I am going to miss two so much. I know, that is not immediately obvious but that’s because if I talked about how magnificent RR was all the time you’d call social services to discuss my crack habit.
She still can’t pronounce her L sounds. She went to a birthday party and rode on a fire engine, coming home with a red balloon and incredible tales of fighting fires.
I HAVE A BEYOON, MAMA! IMA FIREMAN! I YIKE IT SO MUCH!
She adorably assesses everyone’s personality positively.
He’s a nice man, mama. And you’re a nice yady. Mama’s a nice yady, too.
She remembers that we’ve been places and that, even though I was out of town at the beginning of last month, I came back as promised. She never misses the opportunity to remind me. The joy in her voice makes me feel like I’m constantly winning at life. Transportation, in particular, is something she’s particularly invested in. There are several train tracks in town and we regularly celebrate their use:
(Upon seeing any airplane and remembering our trip to Chicago) We went to Acado, mama! Member, mama?
(When I open her door after a nap) You came back, mama! I’m so gyad!
(Passing under an unoccupied train track, mournfully) No train taday, mama. No train taday.
Bedtimes follow a strict routine: one story (of late, a modified “Olivia Goes to Venice” – modified because that Olivia has too much sass), one rendition of some small made-up story (of late, Louis the Kangaroo who, unfortunately, loves to bounce so much he hits his head on the moon – despite his mama’s good advice), and one lullaby repeated until she shouts, goat-like, for D to put her in the crib (of late, Kookaburra Sits in the Old Gum Tree). At the conclusion she leans up to whisper in my ear:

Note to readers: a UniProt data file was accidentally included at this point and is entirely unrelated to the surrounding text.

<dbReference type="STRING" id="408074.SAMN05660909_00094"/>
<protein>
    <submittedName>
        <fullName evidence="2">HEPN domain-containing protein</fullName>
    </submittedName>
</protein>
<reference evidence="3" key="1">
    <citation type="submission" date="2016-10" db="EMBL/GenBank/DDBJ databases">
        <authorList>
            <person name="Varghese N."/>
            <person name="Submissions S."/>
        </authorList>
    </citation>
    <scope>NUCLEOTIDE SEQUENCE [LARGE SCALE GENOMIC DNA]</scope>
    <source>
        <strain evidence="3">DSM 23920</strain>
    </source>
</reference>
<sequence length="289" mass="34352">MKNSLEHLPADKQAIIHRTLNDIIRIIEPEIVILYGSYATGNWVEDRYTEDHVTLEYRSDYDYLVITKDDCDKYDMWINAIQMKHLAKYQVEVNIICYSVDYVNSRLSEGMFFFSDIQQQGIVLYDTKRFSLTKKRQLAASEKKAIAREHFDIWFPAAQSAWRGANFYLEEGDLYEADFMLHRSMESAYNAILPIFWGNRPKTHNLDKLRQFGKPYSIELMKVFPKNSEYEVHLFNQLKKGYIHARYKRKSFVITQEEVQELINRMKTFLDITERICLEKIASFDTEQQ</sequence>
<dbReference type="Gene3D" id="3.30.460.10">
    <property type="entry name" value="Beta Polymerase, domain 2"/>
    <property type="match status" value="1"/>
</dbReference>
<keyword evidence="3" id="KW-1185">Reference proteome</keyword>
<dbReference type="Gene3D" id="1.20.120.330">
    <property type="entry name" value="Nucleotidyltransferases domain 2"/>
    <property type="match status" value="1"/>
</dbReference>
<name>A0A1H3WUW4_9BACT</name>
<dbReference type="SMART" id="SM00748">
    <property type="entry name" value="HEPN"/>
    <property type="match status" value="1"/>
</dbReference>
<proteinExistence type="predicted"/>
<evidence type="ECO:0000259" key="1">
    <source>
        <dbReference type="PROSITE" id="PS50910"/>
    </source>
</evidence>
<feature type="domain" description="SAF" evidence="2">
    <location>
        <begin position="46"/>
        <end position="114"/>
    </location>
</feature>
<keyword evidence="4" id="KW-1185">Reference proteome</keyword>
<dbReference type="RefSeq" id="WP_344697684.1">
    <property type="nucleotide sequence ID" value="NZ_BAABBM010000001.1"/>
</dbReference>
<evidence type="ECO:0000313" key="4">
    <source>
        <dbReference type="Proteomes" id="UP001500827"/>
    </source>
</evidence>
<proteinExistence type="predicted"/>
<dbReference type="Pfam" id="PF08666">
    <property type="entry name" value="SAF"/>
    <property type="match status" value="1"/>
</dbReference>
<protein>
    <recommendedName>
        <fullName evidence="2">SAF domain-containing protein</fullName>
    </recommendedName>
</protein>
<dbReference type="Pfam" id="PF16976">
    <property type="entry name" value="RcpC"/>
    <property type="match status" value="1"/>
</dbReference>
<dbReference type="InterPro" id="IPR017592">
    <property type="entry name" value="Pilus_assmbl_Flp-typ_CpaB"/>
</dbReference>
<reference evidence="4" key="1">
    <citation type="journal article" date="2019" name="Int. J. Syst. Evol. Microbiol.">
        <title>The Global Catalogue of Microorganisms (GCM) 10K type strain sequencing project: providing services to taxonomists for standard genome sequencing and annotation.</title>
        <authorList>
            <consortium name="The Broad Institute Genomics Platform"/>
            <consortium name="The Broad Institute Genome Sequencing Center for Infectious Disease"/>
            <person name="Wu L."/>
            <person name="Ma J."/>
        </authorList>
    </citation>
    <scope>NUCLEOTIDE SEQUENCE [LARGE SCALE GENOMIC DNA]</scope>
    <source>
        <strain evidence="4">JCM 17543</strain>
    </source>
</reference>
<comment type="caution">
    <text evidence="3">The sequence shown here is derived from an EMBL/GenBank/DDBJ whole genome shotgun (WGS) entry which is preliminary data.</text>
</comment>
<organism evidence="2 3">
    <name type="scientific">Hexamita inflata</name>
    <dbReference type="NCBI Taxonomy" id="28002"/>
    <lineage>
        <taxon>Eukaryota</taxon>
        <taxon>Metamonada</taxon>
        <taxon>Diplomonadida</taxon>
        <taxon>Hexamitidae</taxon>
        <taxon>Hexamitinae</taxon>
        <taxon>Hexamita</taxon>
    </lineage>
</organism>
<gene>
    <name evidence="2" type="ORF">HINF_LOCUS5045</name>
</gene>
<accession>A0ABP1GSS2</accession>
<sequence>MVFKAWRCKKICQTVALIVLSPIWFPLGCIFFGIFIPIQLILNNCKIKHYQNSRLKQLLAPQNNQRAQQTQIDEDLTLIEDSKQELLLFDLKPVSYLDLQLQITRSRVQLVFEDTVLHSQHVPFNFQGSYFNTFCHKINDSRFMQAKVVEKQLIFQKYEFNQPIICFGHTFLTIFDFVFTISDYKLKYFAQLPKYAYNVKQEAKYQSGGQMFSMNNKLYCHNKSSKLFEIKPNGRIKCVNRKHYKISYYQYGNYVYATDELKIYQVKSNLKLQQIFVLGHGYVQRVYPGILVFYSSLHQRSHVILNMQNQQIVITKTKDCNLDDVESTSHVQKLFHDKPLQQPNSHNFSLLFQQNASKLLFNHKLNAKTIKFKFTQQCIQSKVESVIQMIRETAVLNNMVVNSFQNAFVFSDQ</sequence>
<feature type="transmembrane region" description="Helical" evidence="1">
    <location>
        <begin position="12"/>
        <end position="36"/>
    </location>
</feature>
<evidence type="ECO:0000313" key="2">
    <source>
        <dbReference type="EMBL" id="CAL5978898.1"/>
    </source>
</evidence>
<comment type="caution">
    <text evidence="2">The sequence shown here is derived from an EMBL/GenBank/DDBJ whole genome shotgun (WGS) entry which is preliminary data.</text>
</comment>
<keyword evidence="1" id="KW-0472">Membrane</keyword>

I yove you SO much, mama.
Her toys have elaborate conversations. She builds complex block towers and alternates between fearlessly sprinting everywhere she goes and dragging her feet endlessly while she picks dandelions and blows the seeds up into the sky. She climbs the railings lining our concrete steps while D winces and she picks increasingly higher heights to climb onto and jump off off, all while announcing, “I don’t want to fawl, mama, I will never fawl.” She can’t decide.
She is able to walk a half mile to the park, play for two hours and walk home again, uphill all the way. She takes several small breaks: to greet a pen of chickens, to peer at the endless construction between home and the park, and to read stop signs. Every so often she asks to ride on our shoulders. Every so often, she takes a moment to fling herself down and enjoy the sunshine.
No, two is not so bad at all.